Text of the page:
Posts Tagged ‘emotions’

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The Top 5 Neuroscience Breakthroughs of 2014

The year-end roundup has become an annual tradition here at The Connectome. In 2012 and 2013, we broke down the top five most fascinating, transformative, implication-riddled neuroscience discoveries of the year. And now we’re back to do the same for 2014. This year has seen a lot of steps forward in many of the areas […]

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How Our Brains Process Books

In my latest article for Scientific American, I dig into some fascinating new research on reading. In this study, the researchers software that could actually predict what a person was reading about, just by seeing scans of their brain activity. What did these scans reveal about how our brains render fictional worlds? Could this research […]

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Researchers “Copy and Paste” Fear From One Memory to Another

In this article for Discover Magazine, I explore a new set of experiments that sound like the plot of a bizarre sci-fi movie: Researchers taught a group of mice to fear a certain section of a maze, then electronically copied the mice’s fear from that memory and pasted it onto a different memory! How the hell did […]

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Brain Scans and Bold Plans: Our Interview with Matt Wall

Sometimes, a conversation takes you to places you never would’ve expected. Matt Wall and I struck up a chat about brain-scanning technology early this year, and he mentioned that he’d like to do an interview for The Connectome. Since he’s got 5+ years of published brain research under his belt, I jumped at the chance. […]

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Becoming Bad

The brains of psychopaths are anatomically different from healthy brains in a specific set of ways, says a new study. Areas of the brain that enable us to feel guilt and fear, and to understand other people’s emotions – particularly the anterior rostral prefrontal cortex and the temporal poles – are significantly smaller in psychopathic […]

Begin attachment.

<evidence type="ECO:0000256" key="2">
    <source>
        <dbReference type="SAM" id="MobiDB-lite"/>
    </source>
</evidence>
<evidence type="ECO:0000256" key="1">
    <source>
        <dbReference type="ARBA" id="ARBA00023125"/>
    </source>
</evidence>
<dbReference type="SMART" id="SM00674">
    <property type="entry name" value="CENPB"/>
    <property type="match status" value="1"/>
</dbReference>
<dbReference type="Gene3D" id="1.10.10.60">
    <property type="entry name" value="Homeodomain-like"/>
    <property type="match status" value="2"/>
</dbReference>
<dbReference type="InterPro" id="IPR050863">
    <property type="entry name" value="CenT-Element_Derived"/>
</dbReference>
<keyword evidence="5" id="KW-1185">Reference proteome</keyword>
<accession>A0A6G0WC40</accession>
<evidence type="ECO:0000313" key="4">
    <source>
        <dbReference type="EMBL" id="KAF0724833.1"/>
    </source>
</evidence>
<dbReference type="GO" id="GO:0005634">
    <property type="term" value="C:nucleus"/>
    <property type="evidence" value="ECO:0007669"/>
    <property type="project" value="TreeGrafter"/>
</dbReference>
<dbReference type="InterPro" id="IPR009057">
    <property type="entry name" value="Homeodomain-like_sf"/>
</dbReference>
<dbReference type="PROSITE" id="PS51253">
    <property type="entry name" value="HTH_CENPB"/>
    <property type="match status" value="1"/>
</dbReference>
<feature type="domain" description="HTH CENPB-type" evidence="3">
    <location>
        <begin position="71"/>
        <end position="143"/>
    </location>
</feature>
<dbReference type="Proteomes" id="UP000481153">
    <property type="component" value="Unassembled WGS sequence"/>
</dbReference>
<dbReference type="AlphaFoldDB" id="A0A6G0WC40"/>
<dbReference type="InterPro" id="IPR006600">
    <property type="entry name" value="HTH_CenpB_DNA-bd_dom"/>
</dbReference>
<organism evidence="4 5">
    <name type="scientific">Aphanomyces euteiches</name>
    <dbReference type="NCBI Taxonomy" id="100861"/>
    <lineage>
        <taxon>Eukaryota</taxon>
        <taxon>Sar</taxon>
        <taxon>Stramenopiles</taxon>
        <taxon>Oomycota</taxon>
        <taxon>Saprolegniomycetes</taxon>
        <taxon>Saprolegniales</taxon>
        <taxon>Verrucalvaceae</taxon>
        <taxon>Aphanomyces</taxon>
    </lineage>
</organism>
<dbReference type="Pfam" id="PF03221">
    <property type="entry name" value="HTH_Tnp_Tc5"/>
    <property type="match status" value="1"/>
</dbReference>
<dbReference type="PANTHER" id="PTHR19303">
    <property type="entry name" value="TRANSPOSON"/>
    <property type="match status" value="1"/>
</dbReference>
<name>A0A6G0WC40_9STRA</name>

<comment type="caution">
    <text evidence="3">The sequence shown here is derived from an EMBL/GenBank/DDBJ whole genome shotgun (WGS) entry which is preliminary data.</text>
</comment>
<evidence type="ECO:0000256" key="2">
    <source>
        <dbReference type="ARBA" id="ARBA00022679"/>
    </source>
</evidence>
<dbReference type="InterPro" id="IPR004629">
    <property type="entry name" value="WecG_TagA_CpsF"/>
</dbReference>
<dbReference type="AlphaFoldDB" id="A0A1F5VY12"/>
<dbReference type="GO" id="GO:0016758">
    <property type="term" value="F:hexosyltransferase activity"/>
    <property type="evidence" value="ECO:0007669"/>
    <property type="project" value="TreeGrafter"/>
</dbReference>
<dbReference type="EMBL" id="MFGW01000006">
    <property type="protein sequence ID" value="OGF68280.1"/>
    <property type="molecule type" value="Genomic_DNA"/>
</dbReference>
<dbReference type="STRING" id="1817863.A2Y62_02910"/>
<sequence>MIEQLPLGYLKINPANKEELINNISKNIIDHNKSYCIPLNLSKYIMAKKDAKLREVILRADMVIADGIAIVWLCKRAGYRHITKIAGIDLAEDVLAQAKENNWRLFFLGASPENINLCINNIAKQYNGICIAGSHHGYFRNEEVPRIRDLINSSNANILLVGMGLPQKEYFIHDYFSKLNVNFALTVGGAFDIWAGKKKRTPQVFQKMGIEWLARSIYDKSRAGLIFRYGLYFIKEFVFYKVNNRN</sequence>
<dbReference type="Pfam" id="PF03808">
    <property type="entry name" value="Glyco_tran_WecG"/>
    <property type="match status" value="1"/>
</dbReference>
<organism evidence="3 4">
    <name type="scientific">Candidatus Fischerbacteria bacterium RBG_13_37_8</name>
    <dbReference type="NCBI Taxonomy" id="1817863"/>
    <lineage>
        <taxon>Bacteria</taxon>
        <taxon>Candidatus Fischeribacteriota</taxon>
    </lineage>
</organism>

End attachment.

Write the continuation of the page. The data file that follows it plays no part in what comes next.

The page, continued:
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Why I Love and Hate "Game"

Yes, it’s that special time of year again – time for flamboyant bouquets and chalky candy to appear at office desks – time for Facebook pages to drown in cloying iconography – time for self-labeled “forever aloners” to dredge the back alleys of OKCupid in last-ditch desperation – and time for me to load up my trusty gatling […]

Sacred Values

Principles on which we refuse to change our stance are processed via separate neural pathways from those we’re more flexible on, says a new study. Our minds process many decisions in moral “gray areas” by weighing the risks and rewards involved – so if the risk is lessened or the reward increased, we’re sometimes willing […]

Stress Intervention

Scientists have discovered a way to shut down the brain’s “stress process” before it gets going, says a new study. By blocking the brain’s ability to manufacture certain chemicals called neurosteroids, researchers have managed to temporarily cut off a biological process crucial for stressful behavior – and for many stressful feelings as well. Animals from amphibians […]

Harry Potter and the Nature of the Self

Yup, this is what we’re doing today. I finally got to see Deathly Hallows Part 2, and it got me thinking about neuroscience like frickin’ everything always does, and I came home and wrote an essay about the nature of consciousness in the Harry Potter universe. And we’re going to talk about it, because it’s […]

Chemical Parasites

A certain brain parasite actually turns off people’s feelings of fear by increasing levels of the neurotransmitter chemical dopamine, says a new study. Toxoplasma gondii, a parasitic protozoan (a kind of single-celled organism), mostly likes to live in the brains of cats – but it also infects birds, mice, and about 10 to 20 percent of people in the U.S. […]

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